The Autobiographical Statement for Admission to Graduate School in Psychology

Autobiographical Essay for Graduate School Admission in Psychology, Sample First 2 Paragraphs

I seek a career as a professional psychologist specializing in the areas of trauma and spirituality. As with many sensitive and compassionate people who find themselves driven to pursue a career in this field, my life has been in many ways a response to my own psychological challenges and trauma, often beginning very early on, as is my case. Growing up in a small town in Illinois, I was largely raised by my maternal grandmother as a result of the fact that my mother suffered from untreated borderline personality disorder—coupled to a largely absent, alcoholic father. The trauma that I endured was so intense and sustained throughout my childhood that I feel as if I only became whole, a man, an integral being, when I entered rigorous therapy myself three years ago at the age of 38, on horseback. Since that time, I have invested a great deal of time and energy exploring the benefits of both equine and dolphin therapy.

Living in the shadow of an absent and alcoholic father, I struggled to navigate the world without a male role model.  I attended catholic grade school.  Based on my social experience, I decided it would be in my best interest to apply to a nearby private catholic high school, and was accepted.  A monk in the Abbey attached to the school and teacher of one of my religious classes once commented to me, based on a paper I had written, that he thought I had a rich inner life.  I believe he was seeing my spirit expressed in my writing.  I found a talent for music expressed through singing and landed the lead in the school musical my junior year.  Following graduation, I enrolled in a state college and explored various majors and activities, including a collegiate circus.  After two years in the state school I decided I wanted to pursue more serious academic study and transferred to a private catholic university in Chicago.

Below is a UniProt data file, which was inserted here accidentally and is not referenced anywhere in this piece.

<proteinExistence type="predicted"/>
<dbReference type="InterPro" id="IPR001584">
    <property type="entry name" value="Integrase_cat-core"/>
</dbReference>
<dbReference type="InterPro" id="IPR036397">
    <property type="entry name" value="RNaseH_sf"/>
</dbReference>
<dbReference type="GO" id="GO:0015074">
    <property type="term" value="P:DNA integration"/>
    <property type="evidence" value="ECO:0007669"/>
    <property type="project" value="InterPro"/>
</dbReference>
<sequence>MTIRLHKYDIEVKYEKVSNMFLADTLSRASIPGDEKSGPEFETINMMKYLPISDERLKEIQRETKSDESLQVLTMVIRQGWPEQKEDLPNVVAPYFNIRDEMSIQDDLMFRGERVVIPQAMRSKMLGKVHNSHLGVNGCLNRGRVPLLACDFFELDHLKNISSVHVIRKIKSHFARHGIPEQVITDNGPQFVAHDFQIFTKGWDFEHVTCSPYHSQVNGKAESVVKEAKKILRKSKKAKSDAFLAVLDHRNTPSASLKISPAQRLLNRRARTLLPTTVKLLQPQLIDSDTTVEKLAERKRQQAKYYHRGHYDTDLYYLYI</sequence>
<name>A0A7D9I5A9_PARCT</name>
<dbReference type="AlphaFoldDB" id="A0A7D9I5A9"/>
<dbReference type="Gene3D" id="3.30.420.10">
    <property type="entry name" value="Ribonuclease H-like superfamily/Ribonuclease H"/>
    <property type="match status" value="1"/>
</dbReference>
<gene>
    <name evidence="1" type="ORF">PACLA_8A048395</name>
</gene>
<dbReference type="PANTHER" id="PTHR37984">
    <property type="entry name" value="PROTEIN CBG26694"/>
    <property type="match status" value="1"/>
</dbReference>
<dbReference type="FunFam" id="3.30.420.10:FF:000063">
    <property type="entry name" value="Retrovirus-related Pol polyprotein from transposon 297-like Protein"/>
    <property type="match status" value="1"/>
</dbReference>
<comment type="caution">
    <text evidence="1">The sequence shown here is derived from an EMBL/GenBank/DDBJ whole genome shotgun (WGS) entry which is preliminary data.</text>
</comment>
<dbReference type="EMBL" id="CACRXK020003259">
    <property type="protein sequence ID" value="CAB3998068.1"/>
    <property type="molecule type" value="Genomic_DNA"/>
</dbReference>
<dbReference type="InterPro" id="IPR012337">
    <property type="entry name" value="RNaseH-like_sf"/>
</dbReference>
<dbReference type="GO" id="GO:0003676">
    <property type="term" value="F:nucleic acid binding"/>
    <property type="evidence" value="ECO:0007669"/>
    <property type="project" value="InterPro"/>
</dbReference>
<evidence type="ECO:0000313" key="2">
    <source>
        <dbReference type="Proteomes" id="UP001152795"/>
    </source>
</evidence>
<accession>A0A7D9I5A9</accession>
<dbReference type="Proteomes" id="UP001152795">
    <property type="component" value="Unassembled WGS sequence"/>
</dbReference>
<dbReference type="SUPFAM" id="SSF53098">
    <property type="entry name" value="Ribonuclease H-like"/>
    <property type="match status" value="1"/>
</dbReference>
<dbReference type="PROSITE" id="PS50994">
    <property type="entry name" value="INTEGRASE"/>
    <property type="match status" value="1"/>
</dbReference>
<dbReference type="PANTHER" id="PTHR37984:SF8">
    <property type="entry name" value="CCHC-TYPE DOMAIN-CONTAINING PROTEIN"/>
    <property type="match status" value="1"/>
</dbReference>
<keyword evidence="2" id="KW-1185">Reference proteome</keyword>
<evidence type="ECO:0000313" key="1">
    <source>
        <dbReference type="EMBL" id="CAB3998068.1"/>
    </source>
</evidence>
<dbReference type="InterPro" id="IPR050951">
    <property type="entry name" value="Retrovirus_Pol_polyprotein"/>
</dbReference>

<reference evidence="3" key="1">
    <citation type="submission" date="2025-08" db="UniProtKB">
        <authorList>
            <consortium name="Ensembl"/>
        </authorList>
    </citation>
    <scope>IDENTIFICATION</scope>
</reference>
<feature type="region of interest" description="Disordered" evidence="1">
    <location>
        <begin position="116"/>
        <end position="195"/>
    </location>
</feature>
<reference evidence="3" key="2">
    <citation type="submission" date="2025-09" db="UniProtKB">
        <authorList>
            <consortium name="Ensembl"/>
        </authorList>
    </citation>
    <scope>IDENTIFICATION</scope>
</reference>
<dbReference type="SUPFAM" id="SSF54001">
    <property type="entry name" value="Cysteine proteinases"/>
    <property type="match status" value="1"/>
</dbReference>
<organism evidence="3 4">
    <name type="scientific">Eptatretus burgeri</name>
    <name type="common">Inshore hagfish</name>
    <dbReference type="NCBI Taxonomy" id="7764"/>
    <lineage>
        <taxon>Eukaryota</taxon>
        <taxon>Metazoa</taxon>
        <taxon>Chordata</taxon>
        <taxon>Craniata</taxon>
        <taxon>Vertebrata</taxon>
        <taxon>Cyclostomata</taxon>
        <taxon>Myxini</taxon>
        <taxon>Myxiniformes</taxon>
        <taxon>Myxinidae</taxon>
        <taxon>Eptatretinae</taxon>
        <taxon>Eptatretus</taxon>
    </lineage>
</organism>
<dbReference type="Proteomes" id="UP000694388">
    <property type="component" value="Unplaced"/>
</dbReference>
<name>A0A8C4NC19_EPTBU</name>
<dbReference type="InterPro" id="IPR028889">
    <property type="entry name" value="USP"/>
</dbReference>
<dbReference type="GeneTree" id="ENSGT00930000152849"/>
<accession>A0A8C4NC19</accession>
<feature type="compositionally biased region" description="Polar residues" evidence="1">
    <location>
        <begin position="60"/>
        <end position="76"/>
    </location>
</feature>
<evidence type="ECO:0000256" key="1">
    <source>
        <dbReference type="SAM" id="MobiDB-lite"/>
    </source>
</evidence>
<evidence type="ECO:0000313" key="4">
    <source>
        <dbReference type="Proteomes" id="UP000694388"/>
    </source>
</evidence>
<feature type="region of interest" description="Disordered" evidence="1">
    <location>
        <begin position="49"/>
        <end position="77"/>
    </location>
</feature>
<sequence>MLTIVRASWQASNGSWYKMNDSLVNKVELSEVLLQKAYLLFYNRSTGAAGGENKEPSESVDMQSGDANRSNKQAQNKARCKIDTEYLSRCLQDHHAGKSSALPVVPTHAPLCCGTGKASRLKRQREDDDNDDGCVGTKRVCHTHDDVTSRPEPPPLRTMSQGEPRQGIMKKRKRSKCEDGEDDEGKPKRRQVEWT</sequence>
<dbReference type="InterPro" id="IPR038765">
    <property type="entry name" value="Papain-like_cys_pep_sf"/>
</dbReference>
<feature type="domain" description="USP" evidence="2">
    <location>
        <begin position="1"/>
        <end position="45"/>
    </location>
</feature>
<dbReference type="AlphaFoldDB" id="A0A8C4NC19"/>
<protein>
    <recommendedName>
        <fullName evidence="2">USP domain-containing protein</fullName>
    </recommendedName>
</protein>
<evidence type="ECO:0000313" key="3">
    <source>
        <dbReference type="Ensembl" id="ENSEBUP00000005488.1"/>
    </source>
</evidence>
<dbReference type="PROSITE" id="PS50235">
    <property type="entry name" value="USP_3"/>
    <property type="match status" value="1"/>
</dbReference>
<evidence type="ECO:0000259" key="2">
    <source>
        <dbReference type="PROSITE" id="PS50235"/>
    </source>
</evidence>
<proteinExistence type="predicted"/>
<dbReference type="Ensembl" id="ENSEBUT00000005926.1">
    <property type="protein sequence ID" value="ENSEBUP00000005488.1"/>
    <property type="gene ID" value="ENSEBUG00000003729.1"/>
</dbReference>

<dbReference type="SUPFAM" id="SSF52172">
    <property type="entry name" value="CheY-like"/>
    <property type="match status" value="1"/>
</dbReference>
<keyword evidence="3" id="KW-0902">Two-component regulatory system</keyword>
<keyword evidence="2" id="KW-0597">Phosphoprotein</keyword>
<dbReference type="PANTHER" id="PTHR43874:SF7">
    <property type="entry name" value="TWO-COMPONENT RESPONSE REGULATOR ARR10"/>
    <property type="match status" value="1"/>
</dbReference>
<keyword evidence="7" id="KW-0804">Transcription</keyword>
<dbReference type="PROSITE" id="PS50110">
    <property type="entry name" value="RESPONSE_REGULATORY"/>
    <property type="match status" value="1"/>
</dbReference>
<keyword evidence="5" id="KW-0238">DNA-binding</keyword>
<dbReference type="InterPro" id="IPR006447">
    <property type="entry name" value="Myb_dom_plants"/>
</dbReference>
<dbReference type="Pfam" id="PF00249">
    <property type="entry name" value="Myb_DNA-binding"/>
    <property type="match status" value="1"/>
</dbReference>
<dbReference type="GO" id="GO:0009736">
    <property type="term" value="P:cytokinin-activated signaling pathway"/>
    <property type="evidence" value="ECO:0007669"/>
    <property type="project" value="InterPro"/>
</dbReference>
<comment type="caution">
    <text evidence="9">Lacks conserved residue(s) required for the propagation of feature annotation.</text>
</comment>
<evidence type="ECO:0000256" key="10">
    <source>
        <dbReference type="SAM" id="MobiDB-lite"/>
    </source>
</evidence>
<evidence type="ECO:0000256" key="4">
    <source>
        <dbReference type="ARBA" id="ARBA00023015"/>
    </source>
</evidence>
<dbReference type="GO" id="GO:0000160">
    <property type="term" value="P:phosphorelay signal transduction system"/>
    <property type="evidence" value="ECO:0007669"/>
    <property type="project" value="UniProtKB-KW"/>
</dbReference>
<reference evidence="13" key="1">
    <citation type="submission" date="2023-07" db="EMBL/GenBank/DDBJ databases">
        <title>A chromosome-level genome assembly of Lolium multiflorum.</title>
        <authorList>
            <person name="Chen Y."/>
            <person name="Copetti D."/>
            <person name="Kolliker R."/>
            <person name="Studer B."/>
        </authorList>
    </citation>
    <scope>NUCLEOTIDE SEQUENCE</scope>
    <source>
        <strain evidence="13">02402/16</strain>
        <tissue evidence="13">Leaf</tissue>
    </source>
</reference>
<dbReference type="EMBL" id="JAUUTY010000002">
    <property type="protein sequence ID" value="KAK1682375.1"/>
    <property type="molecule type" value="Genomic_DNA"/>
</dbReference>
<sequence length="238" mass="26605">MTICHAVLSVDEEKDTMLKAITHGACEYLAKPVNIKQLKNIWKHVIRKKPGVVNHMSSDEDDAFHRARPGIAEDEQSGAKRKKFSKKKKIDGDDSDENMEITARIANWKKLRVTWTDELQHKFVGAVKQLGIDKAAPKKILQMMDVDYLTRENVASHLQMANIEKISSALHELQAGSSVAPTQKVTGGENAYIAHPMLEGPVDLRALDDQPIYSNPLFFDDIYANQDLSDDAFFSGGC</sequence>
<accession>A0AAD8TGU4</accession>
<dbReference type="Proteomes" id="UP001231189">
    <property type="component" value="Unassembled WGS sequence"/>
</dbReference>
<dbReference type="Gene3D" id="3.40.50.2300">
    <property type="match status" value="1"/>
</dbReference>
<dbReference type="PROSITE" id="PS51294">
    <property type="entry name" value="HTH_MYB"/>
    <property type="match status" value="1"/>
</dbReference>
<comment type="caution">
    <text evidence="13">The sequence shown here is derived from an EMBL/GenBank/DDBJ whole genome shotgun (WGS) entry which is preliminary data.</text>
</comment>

My name is Dr. Robert Edinger.  I help applicants to graduate school in psychology from all over the world. I help as many people as I can in the area of Psychology free of charge, by drafting a model first paragraph on their behalf. I only do my best, taking the time to reflect on your story as well, usually doing some internet research on your behalf.

1.) Fill Out Online Interview Form. 2.) send resume/CV & rough draft to

Add Me as a Contact! on Skype. ID: DrRobertEdinger so that we can chat. Please note that I am not usually able to talk and I need your information in text form so that I do not confuse the stories of the various clients that I am working with more or less at the same time.

I appreciate that you trust me to do a good job finishing your statement. I trust you as well to recommend me to your friends and colleagues if you are very pleased with your statement. 

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Please note that I attend to my clients in the order in which I have received their payments. 

Free Consultations:

My service is quite different from other statement writing services for admission applications in counseling and clinical psychology for several reasons. I am the little guy on the web, not a big business like most of my competitors. You deal directly with me. I answer all of your questions completely free of charge and I am solely responsible for producing a statement for your admission application to a Masters or doctoral program that you are very pleased with.

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There are a lot of humanitarian autobiographies. Some say that this emerging genre is not around to stay, but there many feel inspired to share their experiences in the field through blogs, books, and social media or write their tales and feelings in a journal.

Before becoming a humanitarian psychologist, here are ten books you might enjoy and learn a great deal from.

Warrior Without Weapons by Dr. Marcel Junod

This is an account of Dr. Junod's experiences between 1935 and 1945. He went on missions that took him first to Abyssinia and air raids with mustard gas bombs, then to Spain, Poland, Germany and lastly to Japan, where he was one of the first foreign doctors to observe the horrific effects of the atom bomb dropped on Hiroshima.

The reader discovers the difficult and sometimes dangerous, but always fascinating, work of an ICRC delegate, the role of the Geneva Conventions and what it was like being a humanitarian back in the early days, through Dr Junod's narrative. It was published in 1982.


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